A POSTIE received his own surprise delivery after a prankster sent him a banana by Royal Mail.
The piece of fruit arrived at Jeff Davies’ home only slightly bruised and with two franked second-class stamps still firmly attached.
The joker had written “Do not bend” on the banana – which was promptly eaten for breakfast by Jeff and his girlfriend Allie Tubbesing.
Jeff, 27, from Cupar, Fife, answered the door on Thursday morning to be handed the banana by a bemused fellow postie who had not been able to get it through the letterbox.
The banana had started its 81-mile journey on Tuesday, in Bridge of Earn, Perthshire. It was collected from a post box in the town and transported to a sorting office in Edinburgh where it was franked.
The banana then travelled to Cupar sorting office and on to Jeff’s home.
High school pal Gavine Morton, a tap dance teacher, decided to play the joke “just to make people that saw the banana smile”.
Jeff said: “My pal sent it for a giggle and to see if it worked and – tah dah! – I am now the proud owner of one delicious banana.
“It was still in fine eating order too.”
“I knew he was up to something because he was pestering me for my address. He said he was playing with Google maps but I was like, ‘no way, he’s a cheeky monkey, he’s up to something’.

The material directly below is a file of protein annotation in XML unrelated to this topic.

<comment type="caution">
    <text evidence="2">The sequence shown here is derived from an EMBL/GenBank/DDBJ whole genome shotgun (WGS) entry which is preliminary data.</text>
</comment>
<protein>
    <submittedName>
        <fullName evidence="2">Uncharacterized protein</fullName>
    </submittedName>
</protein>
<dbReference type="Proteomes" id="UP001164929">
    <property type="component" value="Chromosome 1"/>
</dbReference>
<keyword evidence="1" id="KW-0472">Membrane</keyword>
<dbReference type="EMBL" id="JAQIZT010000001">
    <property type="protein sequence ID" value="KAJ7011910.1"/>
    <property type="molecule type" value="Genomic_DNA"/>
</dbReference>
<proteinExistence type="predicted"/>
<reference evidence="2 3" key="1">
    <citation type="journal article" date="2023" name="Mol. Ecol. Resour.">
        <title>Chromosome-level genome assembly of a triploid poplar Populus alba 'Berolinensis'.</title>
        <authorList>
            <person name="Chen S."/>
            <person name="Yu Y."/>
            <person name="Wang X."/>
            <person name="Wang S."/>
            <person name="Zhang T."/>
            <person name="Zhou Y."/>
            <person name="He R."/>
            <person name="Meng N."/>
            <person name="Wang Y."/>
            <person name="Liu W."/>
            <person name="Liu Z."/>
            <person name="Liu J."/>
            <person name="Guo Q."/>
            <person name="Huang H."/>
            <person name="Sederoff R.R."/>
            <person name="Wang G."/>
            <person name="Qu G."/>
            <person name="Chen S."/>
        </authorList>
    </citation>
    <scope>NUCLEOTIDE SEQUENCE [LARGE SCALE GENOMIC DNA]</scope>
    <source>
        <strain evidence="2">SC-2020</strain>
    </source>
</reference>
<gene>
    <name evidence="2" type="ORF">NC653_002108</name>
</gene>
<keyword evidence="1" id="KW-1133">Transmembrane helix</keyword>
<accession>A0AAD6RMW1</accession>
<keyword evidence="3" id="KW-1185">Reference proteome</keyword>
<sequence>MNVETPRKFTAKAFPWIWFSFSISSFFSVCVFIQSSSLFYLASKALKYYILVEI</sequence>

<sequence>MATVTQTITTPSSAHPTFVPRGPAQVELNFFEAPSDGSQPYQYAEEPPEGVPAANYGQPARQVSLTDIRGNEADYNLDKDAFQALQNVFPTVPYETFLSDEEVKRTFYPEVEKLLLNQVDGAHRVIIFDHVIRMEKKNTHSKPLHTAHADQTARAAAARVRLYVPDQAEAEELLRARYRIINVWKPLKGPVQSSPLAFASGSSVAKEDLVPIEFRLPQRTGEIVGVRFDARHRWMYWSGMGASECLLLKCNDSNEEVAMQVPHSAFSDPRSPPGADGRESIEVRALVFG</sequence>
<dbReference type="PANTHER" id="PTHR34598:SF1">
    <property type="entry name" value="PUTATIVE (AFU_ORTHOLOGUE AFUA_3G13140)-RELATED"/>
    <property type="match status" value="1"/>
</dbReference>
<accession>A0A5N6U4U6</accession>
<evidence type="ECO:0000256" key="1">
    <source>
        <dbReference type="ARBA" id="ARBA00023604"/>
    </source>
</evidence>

“Then right enough, the next day there was a chap at the door.
“My girlfriend answered and it was Russell the postie with a banana saying it was for me. We died with laughter and then had a healthy breakfast.”
The postie who delivered the banana, Russell Goose, posted on his Facebook page: “I’ve delivered some odd things in my time but this takes the biscuit.”
Gavine, also 27, said: “My inspiration was to cheer up anyone who crossed paths with the banana. Mailmen, drivers, and obviously my friend.”
He warned: “I have a few ideas in the pipeline but it’s best to keep them secret for now.”
“I enjoy cheering people up with jokes and pranks. It’s good to make your friends happy, and even better to make strangers happy.”
While Royal Mail has strict restrictions on items that can be posted – including ice, Christmas crackers and living creatures – their online guidance makes no reference to unprotected fruit.
Royal Mail advises does advise customers that they “use machines to sort your mail and occasionally this can result in packaging being damaged”.
Robert Murray, an Edinburgh-based philatelist, said: “Over the last few years thousands of strange items have been sent including beer mats and the like. So the stamps on this banana wouldn’t actually be worth much at all.”